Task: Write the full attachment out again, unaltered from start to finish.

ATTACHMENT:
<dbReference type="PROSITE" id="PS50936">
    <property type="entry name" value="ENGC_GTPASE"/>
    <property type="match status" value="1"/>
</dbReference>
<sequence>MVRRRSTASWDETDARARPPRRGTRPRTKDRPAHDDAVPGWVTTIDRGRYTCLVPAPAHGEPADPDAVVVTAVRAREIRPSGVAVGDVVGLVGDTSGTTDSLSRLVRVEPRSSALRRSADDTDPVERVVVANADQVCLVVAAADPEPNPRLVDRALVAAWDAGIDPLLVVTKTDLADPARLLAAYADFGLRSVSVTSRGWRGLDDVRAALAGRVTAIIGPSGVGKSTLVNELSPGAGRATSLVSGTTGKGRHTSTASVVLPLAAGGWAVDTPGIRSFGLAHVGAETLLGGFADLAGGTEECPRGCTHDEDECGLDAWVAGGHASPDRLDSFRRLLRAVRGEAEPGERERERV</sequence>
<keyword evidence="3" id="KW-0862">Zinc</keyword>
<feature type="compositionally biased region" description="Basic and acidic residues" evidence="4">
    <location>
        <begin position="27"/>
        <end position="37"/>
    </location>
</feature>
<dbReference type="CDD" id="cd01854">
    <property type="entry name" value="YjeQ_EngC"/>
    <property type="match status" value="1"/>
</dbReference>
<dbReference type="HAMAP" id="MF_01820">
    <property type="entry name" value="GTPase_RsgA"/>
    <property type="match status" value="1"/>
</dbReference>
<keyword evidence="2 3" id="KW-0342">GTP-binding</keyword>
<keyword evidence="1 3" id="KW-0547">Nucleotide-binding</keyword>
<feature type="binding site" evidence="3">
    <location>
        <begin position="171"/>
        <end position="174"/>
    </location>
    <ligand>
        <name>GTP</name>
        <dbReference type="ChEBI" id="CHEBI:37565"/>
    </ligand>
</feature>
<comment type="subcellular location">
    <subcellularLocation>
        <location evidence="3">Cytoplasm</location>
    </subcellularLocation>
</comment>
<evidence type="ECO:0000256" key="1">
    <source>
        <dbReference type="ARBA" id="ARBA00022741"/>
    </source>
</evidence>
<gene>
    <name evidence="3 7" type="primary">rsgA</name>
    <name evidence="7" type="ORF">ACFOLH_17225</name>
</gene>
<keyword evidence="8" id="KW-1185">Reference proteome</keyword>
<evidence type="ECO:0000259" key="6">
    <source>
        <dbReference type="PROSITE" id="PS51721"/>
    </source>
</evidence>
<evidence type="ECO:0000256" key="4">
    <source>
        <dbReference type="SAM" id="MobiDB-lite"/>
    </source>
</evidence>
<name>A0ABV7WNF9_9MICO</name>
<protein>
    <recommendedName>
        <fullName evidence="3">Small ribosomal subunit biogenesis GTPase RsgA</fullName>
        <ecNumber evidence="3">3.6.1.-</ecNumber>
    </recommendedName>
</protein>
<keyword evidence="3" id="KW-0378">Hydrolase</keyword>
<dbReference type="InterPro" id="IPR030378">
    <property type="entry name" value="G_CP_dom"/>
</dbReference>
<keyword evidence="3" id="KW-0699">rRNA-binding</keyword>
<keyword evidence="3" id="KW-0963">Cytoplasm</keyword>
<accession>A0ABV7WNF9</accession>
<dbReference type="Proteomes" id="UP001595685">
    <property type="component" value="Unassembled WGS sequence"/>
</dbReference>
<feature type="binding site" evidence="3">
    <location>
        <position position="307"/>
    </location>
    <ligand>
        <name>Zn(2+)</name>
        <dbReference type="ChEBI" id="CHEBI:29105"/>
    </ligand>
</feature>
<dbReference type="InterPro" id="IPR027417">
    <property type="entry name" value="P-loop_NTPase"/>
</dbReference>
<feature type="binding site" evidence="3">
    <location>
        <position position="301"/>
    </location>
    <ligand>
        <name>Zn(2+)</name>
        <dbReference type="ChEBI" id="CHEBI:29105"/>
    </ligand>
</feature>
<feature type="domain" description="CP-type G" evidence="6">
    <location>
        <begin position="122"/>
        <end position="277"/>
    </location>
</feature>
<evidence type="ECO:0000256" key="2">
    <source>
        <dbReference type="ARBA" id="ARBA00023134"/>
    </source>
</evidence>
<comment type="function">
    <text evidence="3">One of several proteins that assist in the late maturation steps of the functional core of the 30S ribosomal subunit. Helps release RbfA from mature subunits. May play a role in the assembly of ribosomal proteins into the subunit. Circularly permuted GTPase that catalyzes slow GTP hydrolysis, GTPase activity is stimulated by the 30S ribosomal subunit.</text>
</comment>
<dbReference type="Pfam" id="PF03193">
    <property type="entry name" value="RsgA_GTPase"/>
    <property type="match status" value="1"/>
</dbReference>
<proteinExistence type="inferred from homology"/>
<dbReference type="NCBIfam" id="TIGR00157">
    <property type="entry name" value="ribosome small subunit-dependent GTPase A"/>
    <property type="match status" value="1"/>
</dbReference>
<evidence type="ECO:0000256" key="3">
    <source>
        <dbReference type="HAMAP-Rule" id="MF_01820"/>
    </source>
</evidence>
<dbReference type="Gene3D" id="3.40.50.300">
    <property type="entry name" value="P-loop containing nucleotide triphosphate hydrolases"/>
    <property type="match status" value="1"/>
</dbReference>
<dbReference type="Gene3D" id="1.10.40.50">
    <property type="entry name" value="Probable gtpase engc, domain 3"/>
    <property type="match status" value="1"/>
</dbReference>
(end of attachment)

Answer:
<dbReference type="PROSITE" id="PS50936">
    <property type="entry name" value="ENGC_GTPASE"/>
    <property type="match status" value="1"/>
</dbReference>
<sequence>MVRRRSTASWDETDARARPPRRGTRPRTKDRPAHDDAVPGWVTTIDRGRYTCLVPAPAHGEPADPDAVVVTAVRAREIRPSGVAVGDVVGLVGDTSGTTDSLSRLVRVEPRSSALRRSADDTDPVERVVVANADQVCLVVAAADPEPNPRLVDRALVAAWDAGIDPLLVVTKTDLADPARLLAAYADFGLRSVSVTSRGWRGLDDVRAALAGRVTAIIGPSGVGKSTLVNELSPGAGRATSLVSGTTGKGRHTSTASVVLPLAAGGWAVDTPGIRSFGLAHVGAETLLGGFADLAGGTEECPRGCTHDEDECGLDAWVAGGHASPDRLDSFRRLLRAVRGEAEPGERERERV</sequence>
<keyword evidence="3" id="KW-0862">Zinc</keyword>
<feature type="compositionally biased region" description="Basic and acidic residues" evidence="4">
    <location>
        <begin position="27"/>
        <end position="37"/>
    </location>
</feature>
<dbReference type="CDD" id="cd01854">
    <property type="entry name" value="YjeQ_EngC"/>
    <property type="match status" value="1"/>
</dbReference>
<dbReference type="HAMAP" id="MF_01820">
    <property type="entry name" value="GTPase_RsgA"/>
    <property type="match status" value="1"/>
</dbReference>
<keyword evidence="2 3" id="KW-0342">GTP-binding</keyword>
<keyword evidence="1 3" id="KW-0547">Nucleotide-binding</keyword>
<feature type="binding site" evidence="3">
    <location>
        <begin position="171"/>
        <end position="174"/>
    </location>
    <ligand>
        <name>GTP</name>
        <dbReference type="ChEBI" id="CHEBI:37565"/>
    </ligand>
</feature>
<comment type="subcellular location">
    <subcellularLocation>
        <location evidence="3">Cytoplasm</location>
    </subcellularLocation>
</comment>
<evidence type="ECO:0000256" key="1">
    <source>
        <dbReference type="ARBA" id="ARBA00022741"/>
    </source>
</evidence>
<gene>
    <name evidence="3 7" type="primary">rsgA</name>
    <name evidence="7" type="ORF">ACFOLH_17225</name>
</gene>
<keyword evidence="8" id="KW-1185">Reference proteome</keyword>
<evidence type="ECO:0000259" key="6">
    <source>
        <dbReference type="PROSITE" id="PS51721"/>
    </source>
</evidence>
<evidence type="ECO:0000256" key="4">
    <source>
        <dbReference type="SAM" id="MobiDB-lite"/>
    </source>
</evidence>
<name>A0ABV7WNF9_9MICO</name>
<protein>
    <recommendedName>
        <fullName evidence="3">Small ribosomal subunit biogenesis GTPase RsgA</fullName>
        <ecNumber evidence="3">3.6.1.-</ecNumber>
    </recommendedName>
</protein>
<keyword evidence="3" id="KW-0378">Hydrolase</keyword>
<dbReference type="InterPro" id="IPR030378">
    <property type="entry name" value="G_CP_dom"/>
</dbReference>
<keyword evidence="3" id="KW-0699">rRNA-binding</keyword>
<keyword evidence="3" id="KW-0963">Cytoplasm</keyword>
<accession>A0ABV7WNF9</accession>
<dbReference type="Proteomes" id="UP001595685">
    <property type="component" value="Unassembled WGS sequence"/>
</dbReference>
<feature type="binding site" evidence="3">
    <location>
        <position position="307"/>
    </location>
    <ligand>
        <name>Zn(2+)</name>
        <dbReference type="ChEBI" id="CHEBI:29105"/>
    </ligand>
</feature>
<dbReference type="InterPro" id="IPR027417">
    <property type="entry name" value="P-loop_NTPase"/>
</dbReference>
<feature type="binding site" evidence="3">
    <location>
        <position position="301"/>
    </location>
    <ligand>
        <name>Zn(2+)</name>
        <dbReference type="ChEBI" id="CHEBI:29105"/>
    </ligand>
</feature>
<feature type="domain" description="CP-type G" evidence="6">
    <location>
        <begin position="122"/>
        <end position="277"/>
    </location>
</feature>
<evidence type="ECO:0000256" key="2">
    <source>
        <dbReference type="ARBA" id="ARBA00023134"/>
    </source>
</evidence>
<comment type="function">
    <text evidence="3">One of several proteins that assist in the late maturation steps of the functional core of the 30S ribosomal subunit. Helps release RbfA from mature subunits. May play a role in the assembly of ribosomal proteins into the subunit. Circularly permuted GTPase that catalyzes slow GTP hydrolysis, GTPase activity is stimulated by the 30S ribosomal subunit.</text>
</comment>
<dbReference type="Pfam" id="PF03193">
    <property type="entry name" value="RsgA_GTPase"/>
    <property type="match status" value="1"/>
</dbReference>
<proteinExistence type="inferred from homology"/>
<dbReference type="NCBIfam" id="TIGR00157">
    <property type="entry name" value="ribosome small subunit-dependent GTPase A"/>
    <property type="match status" value="1"/>
</dbReference>
<evidence type="ECO:0000256" key="3">
    <source>
        <dbReference type="HAMAP-Rule" id="MF_01820"/>
    </source>
</evidence>
<dbReference type="Gene3D" id="3.40.50.300">
    <property type="entry name" value="P-loop containing nucleotide triphosphate hydrolases"/>
    <property type="match status" value="1"/>
</dbReference>
<dbReference type="Gene3D" id="1.10.40.50">
    <property type="entry name" value="Probable gtpase engc, domain 3"/>
    <property type="match status" value="1"/>
</dbReference>